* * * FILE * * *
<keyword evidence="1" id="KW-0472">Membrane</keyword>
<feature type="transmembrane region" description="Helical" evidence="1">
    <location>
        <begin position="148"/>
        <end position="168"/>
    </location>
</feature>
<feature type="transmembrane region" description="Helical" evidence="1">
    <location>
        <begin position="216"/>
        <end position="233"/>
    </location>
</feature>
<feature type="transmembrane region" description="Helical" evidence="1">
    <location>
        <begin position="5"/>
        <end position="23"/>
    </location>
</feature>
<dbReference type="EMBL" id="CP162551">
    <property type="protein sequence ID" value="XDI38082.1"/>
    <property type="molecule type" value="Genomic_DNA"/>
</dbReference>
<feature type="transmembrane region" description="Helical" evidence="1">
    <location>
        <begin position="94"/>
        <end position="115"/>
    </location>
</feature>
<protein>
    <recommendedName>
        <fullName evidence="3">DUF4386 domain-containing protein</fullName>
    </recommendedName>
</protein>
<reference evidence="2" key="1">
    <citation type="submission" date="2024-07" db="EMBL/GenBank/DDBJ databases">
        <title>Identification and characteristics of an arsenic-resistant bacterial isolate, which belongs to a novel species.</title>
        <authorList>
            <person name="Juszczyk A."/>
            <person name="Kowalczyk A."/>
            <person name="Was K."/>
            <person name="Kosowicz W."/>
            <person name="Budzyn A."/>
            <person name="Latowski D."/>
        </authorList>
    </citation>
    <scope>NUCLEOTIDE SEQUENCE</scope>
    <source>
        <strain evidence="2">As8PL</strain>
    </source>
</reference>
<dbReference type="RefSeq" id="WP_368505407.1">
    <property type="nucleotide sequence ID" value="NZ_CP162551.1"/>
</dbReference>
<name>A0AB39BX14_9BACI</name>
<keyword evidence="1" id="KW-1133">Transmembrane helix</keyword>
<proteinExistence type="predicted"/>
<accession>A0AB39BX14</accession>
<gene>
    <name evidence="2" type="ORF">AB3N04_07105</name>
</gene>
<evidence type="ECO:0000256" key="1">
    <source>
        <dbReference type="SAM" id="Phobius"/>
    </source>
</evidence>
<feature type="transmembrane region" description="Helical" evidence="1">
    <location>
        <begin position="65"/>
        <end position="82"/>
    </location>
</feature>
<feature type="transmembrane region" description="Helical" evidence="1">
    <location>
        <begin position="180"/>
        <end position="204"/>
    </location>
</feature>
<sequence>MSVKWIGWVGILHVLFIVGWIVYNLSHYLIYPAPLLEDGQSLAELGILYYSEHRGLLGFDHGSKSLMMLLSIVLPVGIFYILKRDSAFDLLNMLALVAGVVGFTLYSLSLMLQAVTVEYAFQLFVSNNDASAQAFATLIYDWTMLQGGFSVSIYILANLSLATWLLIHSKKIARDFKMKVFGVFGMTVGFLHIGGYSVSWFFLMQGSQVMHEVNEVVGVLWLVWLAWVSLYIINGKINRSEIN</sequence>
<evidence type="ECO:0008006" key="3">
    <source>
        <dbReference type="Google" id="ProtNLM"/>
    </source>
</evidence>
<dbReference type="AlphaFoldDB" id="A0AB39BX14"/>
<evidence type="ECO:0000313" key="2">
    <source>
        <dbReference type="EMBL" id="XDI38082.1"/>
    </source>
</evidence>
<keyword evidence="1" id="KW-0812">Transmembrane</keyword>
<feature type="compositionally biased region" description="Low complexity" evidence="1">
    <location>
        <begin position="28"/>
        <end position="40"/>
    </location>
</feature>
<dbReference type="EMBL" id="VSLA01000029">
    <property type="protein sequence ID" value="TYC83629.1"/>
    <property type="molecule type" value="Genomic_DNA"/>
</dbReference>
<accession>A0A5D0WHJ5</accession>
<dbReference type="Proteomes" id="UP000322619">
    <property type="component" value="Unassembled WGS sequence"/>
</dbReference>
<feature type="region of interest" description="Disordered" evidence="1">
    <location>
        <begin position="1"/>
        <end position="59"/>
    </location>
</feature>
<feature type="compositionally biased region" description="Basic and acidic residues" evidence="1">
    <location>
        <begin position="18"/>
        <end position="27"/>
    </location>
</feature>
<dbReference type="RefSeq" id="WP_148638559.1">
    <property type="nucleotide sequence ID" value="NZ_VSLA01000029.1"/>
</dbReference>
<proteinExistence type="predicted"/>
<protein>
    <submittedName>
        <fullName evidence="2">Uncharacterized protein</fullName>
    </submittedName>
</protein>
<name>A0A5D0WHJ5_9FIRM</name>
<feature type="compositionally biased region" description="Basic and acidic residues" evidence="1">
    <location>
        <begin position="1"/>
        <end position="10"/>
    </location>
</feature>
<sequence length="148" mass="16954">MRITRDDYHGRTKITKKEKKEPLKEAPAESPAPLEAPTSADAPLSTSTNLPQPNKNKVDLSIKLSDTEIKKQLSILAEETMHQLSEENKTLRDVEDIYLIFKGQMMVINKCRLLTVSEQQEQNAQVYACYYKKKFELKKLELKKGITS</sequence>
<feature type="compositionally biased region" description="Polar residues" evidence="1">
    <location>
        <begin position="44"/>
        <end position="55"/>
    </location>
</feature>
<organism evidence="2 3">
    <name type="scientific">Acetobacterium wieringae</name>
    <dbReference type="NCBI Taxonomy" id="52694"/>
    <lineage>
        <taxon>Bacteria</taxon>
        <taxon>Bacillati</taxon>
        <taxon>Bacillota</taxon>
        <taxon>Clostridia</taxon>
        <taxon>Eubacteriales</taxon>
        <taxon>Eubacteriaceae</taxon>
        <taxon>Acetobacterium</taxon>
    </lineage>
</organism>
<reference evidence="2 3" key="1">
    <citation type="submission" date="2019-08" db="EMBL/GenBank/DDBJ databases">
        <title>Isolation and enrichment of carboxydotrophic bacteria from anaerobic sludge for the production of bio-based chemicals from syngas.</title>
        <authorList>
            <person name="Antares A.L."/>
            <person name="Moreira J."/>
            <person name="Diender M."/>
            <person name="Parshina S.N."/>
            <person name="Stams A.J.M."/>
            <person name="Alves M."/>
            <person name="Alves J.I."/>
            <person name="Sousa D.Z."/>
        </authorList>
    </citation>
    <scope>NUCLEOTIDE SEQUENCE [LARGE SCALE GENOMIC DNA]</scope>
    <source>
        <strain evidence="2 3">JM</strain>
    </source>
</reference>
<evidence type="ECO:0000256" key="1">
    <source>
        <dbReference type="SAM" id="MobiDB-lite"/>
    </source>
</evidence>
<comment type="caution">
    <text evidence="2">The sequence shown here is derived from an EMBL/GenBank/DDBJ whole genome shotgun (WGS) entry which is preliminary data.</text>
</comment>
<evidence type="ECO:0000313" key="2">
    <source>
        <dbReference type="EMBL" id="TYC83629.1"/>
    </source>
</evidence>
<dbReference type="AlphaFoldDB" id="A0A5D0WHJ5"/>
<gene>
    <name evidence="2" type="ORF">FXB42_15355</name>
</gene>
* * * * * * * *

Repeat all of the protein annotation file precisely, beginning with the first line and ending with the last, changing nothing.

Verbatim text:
<keyword evidence="1" id="KW-0472">Membrane</keyword>
<feature type="transmembrane region" description="Helical" evidence="1">
    <location>
        <begin position="148"/>
        <end position="168"/>
    </location>
</feature>
<feature type="transmembrane region" description="Helical" evidence="1">
    <location>
        <begin position="216"/>
        <end position="233"/>
    </location>
</feature>
<feature type="transmembrane region" description="Helical" evidence="1">
    <location>
        <begin position="5"/>
        <end position="23"/>
    </location>
</feature>
<dbReference type="EMBL" id="CP162551">
    <property type="protein sequence ID" value="XDI38082.1"/>
    <property type="molecule type" value="Genomic_DNA"/>
</dbReference>
<feature type="transmembrane region" description="Helical" evidence="1">
    <location>
        <begin position="94"/>
        <end position="115"/>
    </location>
</feature>
<protein>
    <recommendedName>
        <fullName evidence="3">DUF4386 domain-containing protein</fullName>
    </recommendedName>
</protein>
<reference evidence="2" key="1">
    <citation type="submission" date="2024-07" db="EMBL/GenBank/DDBJ databases">
        <title>Identification and characteristics of an arsenic-resistant bacterial isolate, which belongs to a novel species.</title>
        <authorList>
            <person name="Juszczyk A."/>
            <person name="Kowalczyk A."/>
            <person name="Was K."/>
            <person name="Kosowicz W."/>
            <person name="Budzyn A."/>
            <person name="Latowski D."/>
        </authorList>
    </citation>
    <scope>NUCLEOTIDE SEQUENCE</scope>
    <source>
        <strain evidence="2">As8PL</strain>
    </source>
</reference>
<dbReference type="RefSeq" id="WP_368505407.1">
    <property type="nucleotide sequence ID" value="NZ_CP162551.1"/>
</dbReference>
<name>A0AB39BX14_9BACI</name>
<keyword evidence="1" id="KW-1133">Transmembrane helix</keyword>
<proteinExistence type="predicted"/>
<accession>A0AB39BX14</accession>
<gene>
    <name evidence="2" type="ORF">AB3N04_07105</name>
</gene>
<evidence type="ECO:0000256" key="1">
    <source>
        <dbReference type="SAM" id="Phobius"/>
    </source>
</evidence>
<feature type="transmembrane region" description="Helical" evidence="1">
    <location>
        <begin position="65"/>
        <end position="82"/>
    </location>
</feature>
<feature type="transmembrane region" description="Helical" evidence="1">
    <location>
        <begin position="180"/>
        <end position="204"/>
    </location>
</feature>
<sequence>MSVKWIGWVGILHVLFIVGWIVYNLSHYLIYPAPLLEDGQSLAELGILYYSEHRGLLGFDHGSKSLMMLLSIVLPVGIFYILKRDSAFDLLNMLALVAGVVGFTLYSLSLMLQAVTVEYAFQLFVSNNDASAQAFATLIYDWTMLQGGFSVSIYILANLSLATWLLIHSKKIARDFKMKVFGVFGMTVGFLHIGGYSVSWFFLMQGSQVMHEVNEVVGVLWLVWLAWVSLYIINGKINRSEIN</sequence>
<evidence type="ECO:0008006" key="3">
    <source>
        <dbReference type="Google" id="ProtNLM"/>
    </source>
</evidence>
<dbReference type="AlphaFoldDB" id="A0AB39BX14"/>
<evidence type="ECO:0000313" key="2">
    <source>
        <dbReference type="EMBL" id="XDI38082.1"/>
    </source>
</evidence>
<keyword evidence="1" id="KW-0812">Transmembrane</keyword>
<feature type="compositionally biased region" description="Low complexity" evidence="1">
    <location>
        <begin position="28"/>
        <end position="40"/>
    </location>
</feature>
<dbReference type="EMBL" id="VSLA01000029">
    <property type="protein sequence ID" value="TYC83629.1"/>
    <property type="molecule type" value="Genomic_DNA"/>
</dbReference>
<accession>A0A5D0WHJ5</accession>
<dbReference type="Proteomes" id="UP000322619">
    <property type="component" value="Unassembled WGS sequence"/>
</dbReference>
<feature type="region of interest" description="Disordered" evidence="1">
    <location>
        <begin position="1"/>
        <end position="59"/>
    </location>
</feature>
<feature type="compositionally biased region" description="Basic and acidic residues" evidence="1">
    <location>
        <begin position="18"/>
        <end position="27"/>
    </location>
</feature>
<dbReference type="RefSeq" id="WP_148638559.1">
    <property type="nucleotide sequence ID" value="NZ_VSLA01000029.1"/>
</dbReference>
<proteinExistence type="predicted"/>
<protein>
    <submittedName>
        <fullName evidence="2">Uncharacterized protein</fullName>
    </submittedName>
</protein>
<name>A0A5D0WHJ5_9FIRM</name>
<feature type="compositionally biased region" description="Basic and acidic residues" evidence="1">
    <location>
        <begin position="1"/>
        <end position="10"/>
    </location>
</feature>
<sequence length="148" mass="16954">MRITRDDYHGRTKITKKEKKEPLKEAPAESPAPLEAPTSADAPLSTSTNLPQPNKNKVDLSIKLSDTEIKKQLSILAEETMHQLSEENKTLRDVEDIYLIFKGQMMVINKCRLLTVSEQQEQNAQVYACYYKKKFELKKLELKKGITS</sequence>
<feature type="compositionally biased region" description="Polar residues" evidence="1">
    <location>
        <begin position="44"/>
        <end position="55"/>
    </location>
</feature>
<organism evidence="2 3">
    <name type="scientific">Acetobacterium wieringae</name>
    <dbReference type="NCBI Taxonomy" id="52694"/>
    <lineage>
        <taxon>Bacteria</taxon>
        <taxon>Bacillati</taxon>
        <taxon>Bacillota</taxon>
        <taxon>Clostridia</taxon>
        <taxon>Eubacteriales</taxon>
        <taxon>Eubacteriaceae</taxon>
        <taxon>Acetobacterium</taxon>
    </lineage>
</organism>
<reference evidence="2 3" key="1">
    <citation type="submission" date="2019-08" db="EMBL/GenBank/DDBJ databases">
        <title>Isolation and enrichment of carboxydotrophic bacteria from anaerobic sludge for the production of bio-based chemicals from syngas.</title>
        <authorList>
            <person name="Antares A.L."/>
            <person name="Moreira J."/>
            <person name="Diender M."/>
            <person name="Parshina S.N."/>
            <person name="Stams A.J.M."/>
            <person name="Alves M."/>
            <person name="Alves J.I."/>
            <person name="Sousa D.Z."/>
        </authorList>
    </citation>
    <scope>NUCLEOTIDE SEQUENCE [LARGE SCALE GENOMIC DNA]</scope>
    <source>
        <strain evidence="2 3">JM</strain>
    </source>
</reference>
<evidence type="ECO:0000256" key="1">
    <source>
        <dbReference type="SAM" id="MobiDB-lite"/>
    </source>
</evidence>
<comment type="caution">
    <text evidence="2">The sequence shown here is derived from an EMBL/GenBank/DDBJ whole genome shotgun (WGS) entry which is preliminary data.</text>
</comment>
<evidence type="ECO:0000313" key="2">
    <source>
        <dbReference type="EMBL" id="TYC83629.1"/>
    </source>
</evidence>
<dbReference type="AlphaFoldDB" id="A0A5D0WHJ5"/>
<gene>
    <name evidence="2" type="ORF">FXB42_15355</name>
</gene>